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We want the best for our kids
LC Minority Chamber 'Minority Report'
Maggie Buckner
Maggie Bucker is president of Never Counted Out. - photo by Photo provided.

The love between a parent and his or her child is the purest, most unconditional love that is ever experienced.

As parents we desire for our children to grow to be the most productive and influential people in our community. We understand that it takes a lot of nurturing and mentoring for our children to be well-versed.

The love and nurturing that we show our children is the first that they will receive, and it sets the foundation of what they will perceive as acceptable.

Every single opportunity that we have as parents, to provide reinforcement to that foundation, should never draw any hesitation.

These relationships are critical to their accomplished abilities to interact with others socially.

The more time that we spend cultivating these skills during their growth upsurges the likelihood of their success in adulthood.

According to the Search Institute, "Young people are more likely to grow up successfully when they experience developmental relationships with important people in their lives. Developmental relationships are close connections through which young people discover who they are, cultivate abilities to shape their own lives, and learn how to engage with and contribute to the world around them."

Never Counted Out is a non-profit organization that my husband and I started almost two years ago because we wanted to do our part within the community.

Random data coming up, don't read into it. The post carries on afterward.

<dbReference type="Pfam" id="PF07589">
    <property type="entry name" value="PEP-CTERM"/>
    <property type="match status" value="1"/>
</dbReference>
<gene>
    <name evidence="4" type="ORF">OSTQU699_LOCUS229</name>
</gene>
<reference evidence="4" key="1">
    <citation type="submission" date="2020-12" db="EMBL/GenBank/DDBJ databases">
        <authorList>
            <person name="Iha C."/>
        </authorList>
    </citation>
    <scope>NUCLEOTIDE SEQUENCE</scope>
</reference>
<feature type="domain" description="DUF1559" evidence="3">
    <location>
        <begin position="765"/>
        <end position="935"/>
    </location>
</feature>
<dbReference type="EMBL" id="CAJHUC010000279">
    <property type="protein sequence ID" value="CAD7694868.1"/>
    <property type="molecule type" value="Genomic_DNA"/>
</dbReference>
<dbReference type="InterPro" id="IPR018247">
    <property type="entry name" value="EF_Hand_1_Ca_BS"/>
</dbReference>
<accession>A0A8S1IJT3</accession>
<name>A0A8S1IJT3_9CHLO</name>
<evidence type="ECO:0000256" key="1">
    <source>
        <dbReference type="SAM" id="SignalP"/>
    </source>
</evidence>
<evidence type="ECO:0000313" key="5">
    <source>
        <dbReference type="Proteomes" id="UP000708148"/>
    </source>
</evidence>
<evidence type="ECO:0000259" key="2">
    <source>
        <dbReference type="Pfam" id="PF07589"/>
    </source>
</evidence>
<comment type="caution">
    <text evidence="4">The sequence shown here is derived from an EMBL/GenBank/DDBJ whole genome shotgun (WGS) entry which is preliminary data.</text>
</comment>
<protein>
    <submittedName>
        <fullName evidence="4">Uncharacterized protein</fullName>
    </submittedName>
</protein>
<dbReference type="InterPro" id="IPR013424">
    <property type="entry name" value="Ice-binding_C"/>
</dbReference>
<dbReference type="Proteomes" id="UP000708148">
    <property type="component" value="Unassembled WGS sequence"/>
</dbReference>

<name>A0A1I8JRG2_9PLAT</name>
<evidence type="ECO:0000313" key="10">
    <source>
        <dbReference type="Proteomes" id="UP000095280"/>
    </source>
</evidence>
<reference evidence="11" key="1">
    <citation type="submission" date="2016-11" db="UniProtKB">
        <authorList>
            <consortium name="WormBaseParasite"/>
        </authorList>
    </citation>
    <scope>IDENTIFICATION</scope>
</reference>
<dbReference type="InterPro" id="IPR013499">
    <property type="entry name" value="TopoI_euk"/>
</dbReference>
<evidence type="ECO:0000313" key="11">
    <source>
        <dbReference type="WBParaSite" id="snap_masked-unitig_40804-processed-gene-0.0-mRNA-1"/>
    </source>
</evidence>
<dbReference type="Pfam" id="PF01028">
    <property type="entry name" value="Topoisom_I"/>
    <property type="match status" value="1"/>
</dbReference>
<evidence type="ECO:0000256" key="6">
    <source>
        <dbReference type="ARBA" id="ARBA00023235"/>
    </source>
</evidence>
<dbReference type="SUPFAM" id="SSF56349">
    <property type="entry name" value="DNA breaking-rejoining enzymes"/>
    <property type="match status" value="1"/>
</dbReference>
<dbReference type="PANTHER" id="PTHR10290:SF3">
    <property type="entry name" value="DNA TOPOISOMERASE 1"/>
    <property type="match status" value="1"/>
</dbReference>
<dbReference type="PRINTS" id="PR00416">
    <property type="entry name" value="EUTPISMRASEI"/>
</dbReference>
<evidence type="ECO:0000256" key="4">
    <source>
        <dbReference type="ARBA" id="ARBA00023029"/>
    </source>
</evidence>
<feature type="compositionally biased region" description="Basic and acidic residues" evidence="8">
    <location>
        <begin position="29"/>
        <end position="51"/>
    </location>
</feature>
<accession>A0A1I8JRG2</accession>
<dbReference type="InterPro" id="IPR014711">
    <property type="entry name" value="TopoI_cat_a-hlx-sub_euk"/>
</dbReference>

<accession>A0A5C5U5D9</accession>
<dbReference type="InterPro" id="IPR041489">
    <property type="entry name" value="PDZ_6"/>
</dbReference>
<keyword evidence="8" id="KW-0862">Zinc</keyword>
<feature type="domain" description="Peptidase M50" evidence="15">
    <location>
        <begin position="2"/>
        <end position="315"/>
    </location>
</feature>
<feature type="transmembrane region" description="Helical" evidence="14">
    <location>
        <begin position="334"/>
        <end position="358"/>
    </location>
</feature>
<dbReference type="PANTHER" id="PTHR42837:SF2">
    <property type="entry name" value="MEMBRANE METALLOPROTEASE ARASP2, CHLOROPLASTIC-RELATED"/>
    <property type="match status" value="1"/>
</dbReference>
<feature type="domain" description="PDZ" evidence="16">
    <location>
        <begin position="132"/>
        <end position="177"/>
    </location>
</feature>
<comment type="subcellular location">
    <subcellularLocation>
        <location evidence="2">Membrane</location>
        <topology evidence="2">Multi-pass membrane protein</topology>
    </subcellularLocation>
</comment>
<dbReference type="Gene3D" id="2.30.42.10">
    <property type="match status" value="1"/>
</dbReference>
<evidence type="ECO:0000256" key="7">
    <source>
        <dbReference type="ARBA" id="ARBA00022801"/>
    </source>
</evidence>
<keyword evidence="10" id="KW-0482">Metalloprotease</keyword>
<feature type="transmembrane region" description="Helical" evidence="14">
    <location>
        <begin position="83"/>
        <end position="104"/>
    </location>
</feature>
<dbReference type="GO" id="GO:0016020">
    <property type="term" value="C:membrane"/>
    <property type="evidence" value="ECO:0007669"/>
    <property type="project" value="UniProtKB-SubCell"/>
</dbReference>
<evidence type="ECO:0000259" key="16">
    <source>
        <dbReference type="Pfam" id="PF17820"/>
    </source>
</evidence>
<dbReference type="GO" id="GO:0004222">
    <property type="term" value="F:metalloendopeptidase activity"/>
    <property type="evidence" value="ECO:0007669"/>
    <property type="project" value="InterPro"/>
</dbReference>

Our mission statement is "(1) Our mission is to help our youth; to inspire them to want to achieve more positive accomplishments in life by giving them valuable tools to be productive adults. Through education and mentorship, enabling well-rounded youth to grow to mature adults that are significant within the community. (2) Our mission is to eradicate veterans homelessness through mentorship, education, health/nutrition counseling; promoting long term self-reliance."

I believe that having a father and daughter dance annually is an exceptional way to ensure that we provide direct reinforcement to that foundation. There are no other formal opportunities locally, so we decided to take on this tedious, expensive, but necessary event to do our part.

The event was not created to exclude any specific people by no means. It was created to celebrate those critical developmental relationships, particularly between a father and his little girl.

Soon, we hope to be able to replicate this event for our local mothers and sons because celebrating their relationship is just as significant.

I wish that we were able to have these events several times a year on the caliber that we do because our children are unequivocally worth it.

So, if you have the opportunity to attend, or if you would like to donate for another father/daughter couple to attend, please do not hesitate.

There is a place on Eventbrite where the tickets are currently being sold to donate. We have to remember, that it is our responsibility as a community to care for our most valuable assets, our children. They are indeed our future and they need us just as much as we will need them!

"Resilience depends on supportive, responsive relationships and mastering a set of capabilities that can help us respond and adapt to adversity in healthy ways," says Jack Shonkoff, director of the Center on the Developing Child at Harvard. "It’s those capacities and relationships that can turn toxic stress into tolerable stress."

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